Review | Forgive Me, Leonard Peacock, Matthew Quick

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How can I even begin to describe what an emotional wallop this book is? Ever since the success of We Need to Talk About Kevin, other authors have tried their hand at school shooter stories, and stories of teenagers who don’t fit in are a dime a dozen. Matthew Quick’s Forgive Me, Leonard Peacock however stands out — not only does the author succeed in portraying a despair so deep one actually feels what drives Leonard Peacock to take a gun to school, but he also manages to keep Leonard fully, vulnerably, human.

When we think of school shooters, we imagine either complete psychopaths like Kevin, or emotional wrecks who can’t take it anymore. Instead, Quick creates a quiet, troubled young man whose motivations for committing murder-suicide are far more complex than simply his pain at being an outcast. The book works because of its subtlety and humour; its very restraint creates emotional impact.

It is Leonard Peacock’s eighteenth birthday and he will be taking his grandfather’s P-38 WWII Nazi handgun to school so he can kill his best friend and then himself. As the novel begins, the handgun lies beside Leonard’s bowl of oatmeal “like some weird steampunk utensil anachronism.” He takes a photo with his iPhone, “thinking it could be both evidence and modern art.” Then, he tells us,

I laugh my ass off looking at it on the mini screen, because modern art is such bullshit.

I mean, a bowl of oatmeal and a a P-38 set next to it like a spoon — that arrangement photographed can be modern art, right?

Bullshit.

But funny too. [p. 1]

In the space of its first few paragraphs, the book already manages to convey so much. The horror of the handgun is set beside a bowl of oatmeal, possibly one of the most innocuous objects in the world. The incongruence is troubling, and Leonard’s amusement at the image reflects his bleak outlook. His thoughts on the modern art being bullshit hint at a larger disenfranchisement with the world, and even though he laughs, one already begins to wonder at the pain beneath his words.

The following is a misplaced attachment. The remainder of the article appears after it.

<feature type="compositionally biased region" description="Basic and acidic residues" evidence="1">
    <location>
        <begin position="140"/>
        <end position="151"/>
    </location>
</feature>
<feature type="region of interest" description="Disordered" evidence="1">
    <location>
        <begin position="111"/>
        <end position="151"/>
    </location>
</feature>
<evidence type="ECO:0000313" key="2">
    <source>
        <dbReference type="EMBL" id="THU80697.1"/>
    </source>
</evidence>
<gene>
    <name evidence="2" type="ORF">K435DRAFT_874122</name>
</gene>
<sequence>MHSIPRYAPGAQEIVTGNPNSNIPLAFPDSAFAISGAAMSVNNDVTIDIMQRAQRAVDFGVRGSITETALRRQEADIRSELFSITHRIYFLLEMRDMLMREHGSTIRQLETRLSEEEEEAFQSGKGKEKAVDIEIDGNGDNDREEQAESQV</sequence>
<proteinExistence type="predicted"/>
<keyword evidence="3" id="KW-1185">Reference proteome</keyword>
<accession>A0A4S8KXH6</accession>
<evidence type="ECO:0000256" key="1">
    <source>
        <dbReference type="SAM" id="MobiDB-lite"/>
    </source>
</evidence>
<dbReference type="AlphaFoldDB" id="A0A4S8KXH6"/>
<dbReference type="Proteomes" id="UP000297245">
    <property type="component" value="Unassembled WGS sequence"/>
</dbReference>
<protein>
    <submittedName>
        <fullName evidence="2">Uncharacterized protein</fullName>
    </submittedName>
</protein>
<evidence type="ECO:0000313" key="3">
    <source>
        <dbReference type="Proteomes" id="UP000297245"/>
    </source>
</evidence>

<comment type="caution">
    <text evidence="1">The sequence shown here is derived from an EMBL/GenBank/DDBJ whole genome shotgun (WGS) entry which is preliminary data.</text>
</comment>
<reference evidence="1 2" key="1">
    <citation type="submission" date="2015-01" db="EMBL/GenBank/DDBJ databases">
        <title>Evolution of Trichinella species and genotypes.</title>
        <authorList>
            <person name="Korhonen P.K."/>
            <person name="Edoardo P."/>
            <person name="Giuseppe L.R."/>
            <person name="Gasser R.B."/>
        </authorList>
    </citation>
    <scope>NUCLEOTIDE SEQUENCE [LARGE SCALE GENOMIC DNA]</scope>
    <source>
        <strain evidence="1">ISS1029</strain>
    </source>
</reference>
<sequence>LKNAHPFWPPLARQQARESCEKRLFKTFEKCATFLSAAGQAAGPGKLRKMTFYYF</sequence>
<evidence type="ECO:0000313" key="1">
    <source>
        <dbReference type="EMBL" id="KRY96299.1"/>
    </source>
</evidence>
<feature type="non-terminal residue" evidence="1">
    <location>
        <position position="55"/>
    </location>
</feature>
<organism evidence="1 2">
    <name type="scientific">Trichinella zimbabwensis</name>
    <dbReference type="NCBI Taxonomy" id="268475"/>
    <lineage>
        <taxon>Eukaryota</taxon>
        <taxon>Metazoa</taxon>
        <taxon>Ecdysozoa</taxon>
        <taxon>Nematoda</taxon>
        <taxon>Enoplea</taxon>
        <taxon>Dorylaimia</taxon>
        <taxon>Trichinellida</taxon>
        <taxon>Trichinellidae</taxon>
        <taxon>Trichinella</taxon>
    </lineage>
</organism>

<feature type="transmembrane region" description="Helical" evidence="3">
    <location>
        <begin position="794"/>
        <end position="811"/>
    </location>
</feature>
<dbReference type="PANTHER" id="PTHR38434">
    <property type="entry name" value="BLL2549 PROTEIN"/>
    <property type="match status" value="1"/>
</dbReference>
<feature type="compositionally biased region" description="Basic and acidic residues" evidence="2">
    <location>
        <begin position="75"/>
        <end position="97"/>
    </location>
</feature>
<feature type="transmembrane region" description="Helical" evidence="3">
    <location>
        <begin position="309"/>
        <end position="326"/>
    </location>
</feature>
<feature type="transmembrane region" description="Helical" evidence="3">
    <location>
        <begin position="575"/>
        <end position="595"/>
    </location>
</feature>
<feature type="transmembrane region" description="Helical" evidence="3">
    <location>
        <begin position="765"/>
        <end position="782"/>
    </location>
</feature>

Before Leonard shoots his best friend, however, he plans to give gifts to four very special people in his life — his Humphrey Bogart-obsessed neighbour Walt, his classmate Baback who is a talented violin player, the Christian homeschooler Lauren whom Leonard has a crush on, and high school teacher on the Holocaust Herr Silverman. Even more than his plan to shoot, it is Leonard’s interactions with these four that form the heart of the book. Each encounter holds the potential for Leonard’s salvation — not in a religious sense, but certainly in an emotional, somewhat spiritual one. Each time Leonard gives a gift, even though he tells us it’s only so they can remember him after his death, we feel his need for connection, and we sense that he’s yearning for something from each of these friends that he may not be able to define, but if received, may make him change his mind.

These scenes therefore become more painful, because we initially see the relationships only through Leonard’s eyes, and it is only when he offers his gifts that we — along with Leonard himself — are treated to the reality of how each of these friends sees him. While some may offer some hope for actual connection, others spurn him, in a way that almost seems cruel until we realize how Leonard’s actions must seem from their point of view. Quick immerses us into Leonard’s psyche, but not so deep that we can’t see the reality of who he is to other people, and while we sympathize with him, we can’t help but sympathize as well with those who maintain their distance.

The major standout in this book is Herr Silverman. Everyone should have an Herr Silverman in their lives. Here is a teacher who goes far beyond the call of duty for his students; here is a man who genuinely cares about other people, and is willing to go out of his way to make sure you are all right. His story made me cry, and as for his scene with Leonard near the end… It moved me. I can’t even express how emotional I got reading that scene, partly I think because I have become so embedded within Leonard’s psyche, but also because I realize how much the world needs more Herr Silvermans in it, and how much everyone should be so lucky as to encounter a Herr Silverman at least once in their own lives. In a book where the protagonist has built such rigid walls of defence, to the point that he can look at a handgun and laugh, Herr Silverman’s presence is a welcome reminder that no matter how bad the world seems, it will never be all bad.

Reading this book is a profoundly moving experience. I rarely say this, but I already wish there was a movie adaptation, with Ezra Miller playing Leonard Peacock, because he’s the only actor in that age group I can think of who has the ability to portray both Leonard’s darkness and vulnerability. I tweeted my wish for a movie, and Matthew Quick himself responded that one is already in the works:

I’m keeping my fingers crossed!

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Thank you to Hachette Book Group Canada for an advance reading copy of this book in exchange for an honest review.

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